From 11:00PM PDT on Friday, July 1 until 5:00AM PDT on Saturday, July 2, the Shmoop engineering elves will be making tweaks and improvements to the site. That means Shmoop will be unavailable for use during that time. Thanks for your patience!
Next on the Interviewer's hit list is Arthur Sinclair Junior. He was the head of America's DeStRes (Department of Strategic Resources) program during the war.
Sinclair doesn't know who came up with the acronym DeStRes, but he knows that pronouncing it "distress" was more than appropriate.
They called everything west of the Rookies a safe zone, but there wasn't much safe about it. The American people suffered "starvation, disease, [and] homelessness in the millions" and their "[i]ndustry was in shambles, transportation and trade had evaporate" (6.1.2). Did we mention zombies? Because, yeah, zombies.
Sinclair's job was simple: get the American back on its feet. But doing it was a little more difficult.
He decided to return to the lessons his father taught him, lessons "almost Marxist in nature." He called it "tools and talent" (6.1.3).
Talent meant the skills of the workforce … and their talent pool was a tad shallow. No headfirst diving into this talent pool.
The problem was America's pre-war culture. Everyone was an executive this or analyzed that or commissioned whatever or were experts in literary analysis. Ahem.
None of that was any good after the zombie war. What they needed were blue-collar skills: people who could make guns, bricks, and machines.
Sinclair used the refugee camps. Anybody labeled F-6 (white-collar skill set) was immediately put into unskilled labor: cleaning streets, digging graves, and so on. How's that for some class warfare?
A-1 civilians (those with war-needed skills) became part of the Community Self-Sufficiency Program (CSSP).
The switch to a war production society was dubbed the National Reeduation Act, the largest of its kind since WWII. It an instant success with everyone… well, not everyone.
The movie producers, financers, and upper management types didn't take well to having plumbers, mechanics, and construction workers as their new bosses.
Others were pretty happy. Sinclair remembers one guy who went from licensing for an ad agency to chimney sweeping. Now, he loves helping to keep his neighbors warm.
Now onto the tools part of the tools and talent equation. Sinclair swivels his chair and points to a root beer recipe hanging on his wall.
All those ingredients, all those tools, and that's just to brew some root beer.
He gives three reasons the Allies won World War II. Those are: (1) The ability to manufacture material; (2) Natural resources for that material; (3) Transportation for those materials. And they needed to do all three (6.1.18).
California's agricultural base provided them with an advantage on the starvation issue.
Next came recycling. No point throwing something out that could be used again and again. Thankfully, pre-war middle class Americans lived with a material wealth historically unheard of, and they had lot of materials to recycle.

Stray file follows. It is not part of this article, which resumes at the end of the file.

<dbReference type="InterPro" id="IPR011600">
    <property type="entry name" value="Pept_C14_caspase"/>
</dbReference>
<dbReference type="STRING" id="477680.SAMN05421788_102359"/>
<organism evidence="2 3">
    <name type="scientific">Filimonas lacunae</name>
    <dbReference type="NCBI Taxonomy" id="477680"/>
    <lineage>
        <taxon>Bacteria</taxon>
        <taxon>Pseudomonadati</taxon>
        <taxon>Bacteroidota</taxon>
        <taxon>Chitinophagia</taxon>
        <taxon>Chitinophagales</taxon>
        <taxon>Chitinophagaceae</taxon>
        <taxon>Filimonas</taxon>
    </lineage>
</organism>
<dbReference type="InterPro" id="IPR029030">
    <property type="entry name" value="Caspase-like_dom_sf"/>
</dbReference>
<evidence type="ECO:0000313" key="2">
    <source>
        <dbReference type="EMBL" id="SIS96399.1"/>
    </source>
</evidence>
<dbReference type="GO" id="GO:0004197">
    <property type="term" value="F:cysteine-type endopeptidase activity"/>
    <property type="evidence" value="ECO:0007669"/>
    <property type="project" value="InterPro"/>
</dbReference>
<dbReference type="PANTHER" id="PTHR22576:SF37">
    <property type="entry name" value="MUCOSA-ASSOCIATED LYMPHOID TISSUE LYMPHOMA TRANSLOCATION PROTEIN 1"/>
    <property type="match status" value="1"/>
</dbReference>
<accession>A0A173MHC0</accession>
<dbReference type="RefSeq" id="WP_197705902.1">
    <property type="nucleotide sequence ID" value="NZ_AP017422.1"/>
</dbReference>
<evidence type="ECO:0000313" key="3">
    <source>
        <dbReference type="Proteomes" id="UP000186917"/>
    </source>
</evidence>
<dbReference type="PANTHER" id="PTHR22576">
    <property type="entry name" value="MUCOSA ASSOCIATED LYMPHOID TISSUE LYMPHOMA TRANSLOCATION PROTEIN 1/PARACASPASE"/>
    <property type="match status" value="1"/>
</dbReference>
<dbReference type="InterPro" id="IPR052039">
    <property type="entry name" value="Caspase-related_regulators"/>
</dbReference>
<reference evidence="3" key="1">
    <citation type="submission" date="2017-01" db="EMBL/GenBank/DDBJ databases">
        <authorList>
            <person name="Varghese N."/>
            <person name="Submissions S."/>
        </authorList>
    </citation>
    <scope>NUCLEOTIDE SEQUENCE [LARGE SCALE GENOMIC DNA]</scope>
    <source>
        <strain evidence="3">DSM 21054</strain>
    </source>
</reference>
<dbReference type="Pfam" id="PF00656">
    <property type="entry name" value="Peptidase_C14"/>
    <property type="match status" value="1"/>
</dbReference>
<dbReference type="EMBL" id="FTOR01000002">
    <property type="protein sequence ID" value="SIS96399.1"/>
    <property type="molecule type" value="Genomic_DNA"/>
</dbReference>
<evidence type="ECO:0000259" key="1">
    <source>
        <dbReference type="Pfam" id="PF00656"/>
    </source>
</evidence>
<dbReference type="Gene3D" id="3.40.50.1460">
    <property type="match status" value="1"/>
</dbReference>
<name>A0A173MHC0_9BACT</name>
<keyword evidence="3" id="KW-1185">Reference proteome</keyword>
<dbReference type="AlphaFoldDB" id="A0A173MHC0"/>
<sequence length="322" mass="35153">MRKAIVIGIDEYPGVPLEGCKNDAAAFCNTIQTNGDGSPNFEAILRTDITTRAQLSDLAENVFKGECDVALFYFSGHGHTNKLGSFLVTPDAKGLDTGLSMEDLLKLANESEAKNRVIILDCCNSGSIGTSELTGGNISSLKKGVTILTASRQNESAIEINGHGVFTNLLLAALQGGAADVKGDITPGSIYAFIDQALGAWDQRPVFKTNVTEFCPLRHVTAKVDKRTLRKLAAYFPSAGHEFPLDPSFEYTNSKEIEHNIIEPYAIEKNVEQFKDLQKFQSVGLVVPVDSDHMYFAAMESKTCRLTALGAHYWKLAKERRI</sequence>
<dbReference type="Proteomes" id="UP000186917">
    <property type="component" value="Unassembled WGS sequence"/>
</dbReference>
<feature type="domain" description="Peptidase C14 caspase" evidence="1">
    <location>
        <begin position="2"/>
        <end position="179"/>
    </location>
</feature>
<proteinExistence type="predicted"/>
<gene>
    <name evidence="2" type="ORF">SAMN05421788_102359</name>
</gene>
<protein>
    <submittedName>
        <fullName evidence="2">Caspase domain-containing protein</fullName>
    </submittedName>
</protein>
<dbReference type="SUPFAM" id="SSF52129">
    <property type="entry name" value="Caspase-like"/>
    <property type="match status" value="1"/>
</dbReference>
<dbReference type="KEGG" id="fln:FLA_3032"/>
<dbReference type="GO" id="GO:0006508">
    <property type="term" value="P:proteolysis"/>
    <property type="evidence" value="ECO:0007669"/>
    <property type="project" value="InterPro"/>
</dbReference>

But the military was Sinclair's greatest adversary. The boys in blue could create any project or program their gun-happy hearts desired, but once they contracted those jobs to a resource under DeStRes's control, Sinclair could do with as he pleased.
And they did not like Sinclair having a say over them. Not one bit.
Sinclair doesn't blame them. He understands they were under a lot of pressure, needed someone to vent at, and he understands that that poor sap was him.
Did he make mistakes when dealing with the military? Sure he did. He didn't understand how important dirigibles would prove in World War Z.
He also agreed to support Project Yellow Jacket. The project guys promised they'd develop a bullet that could be sent into a zombie's brain via satellite. Turns out, breeding and training a unicorn cavalry would a more realistic endeavor.
Then in came Travis D'Ambrosia—remember him from "Part 2"?—to give Sinclair's butt a boost out of the fire. When Travis became the Joint Chief, he green lighted an idea called RKR or resource-to-kill ratio and helped Sinclair create a new standard of infantry rifle and BDU.
Once RKR took off, the boys fighting the fight began coming up with ways to improve their own RKR.
Sinclair points to a Lobo hanging on his wall, a weapon created by leathernecks (i.e. the marines) to improve RKR. It proved so useful against zombies that they still make them to this day.
Next up is "the Whacko." He's the former vice president of the United States, but since everyone just calls him "the Whacko," he asks the Interviewer to refer to him as such. Whatever floats your boat, buddy.
"The Whacko" was chosen as vice president because he belonged to a different party and had a polar opposite personality from the president. But you know what? The two worked well together in spite of, nay, because of that fact.
Honolulu was bedlam when it became the new capital seat of the United States. Not only did they have to set up the government, but they also had to prepare the newly founded safe zone west of the Rookies.
They originally wanted to do away with the election, but the President convinced them otherwise.
The Interviewer asks "the Whacko" to elaborate, but the former vice president will only do so if the Interviewer agrees to fact check him. Seems his old brain has some clogged synapses.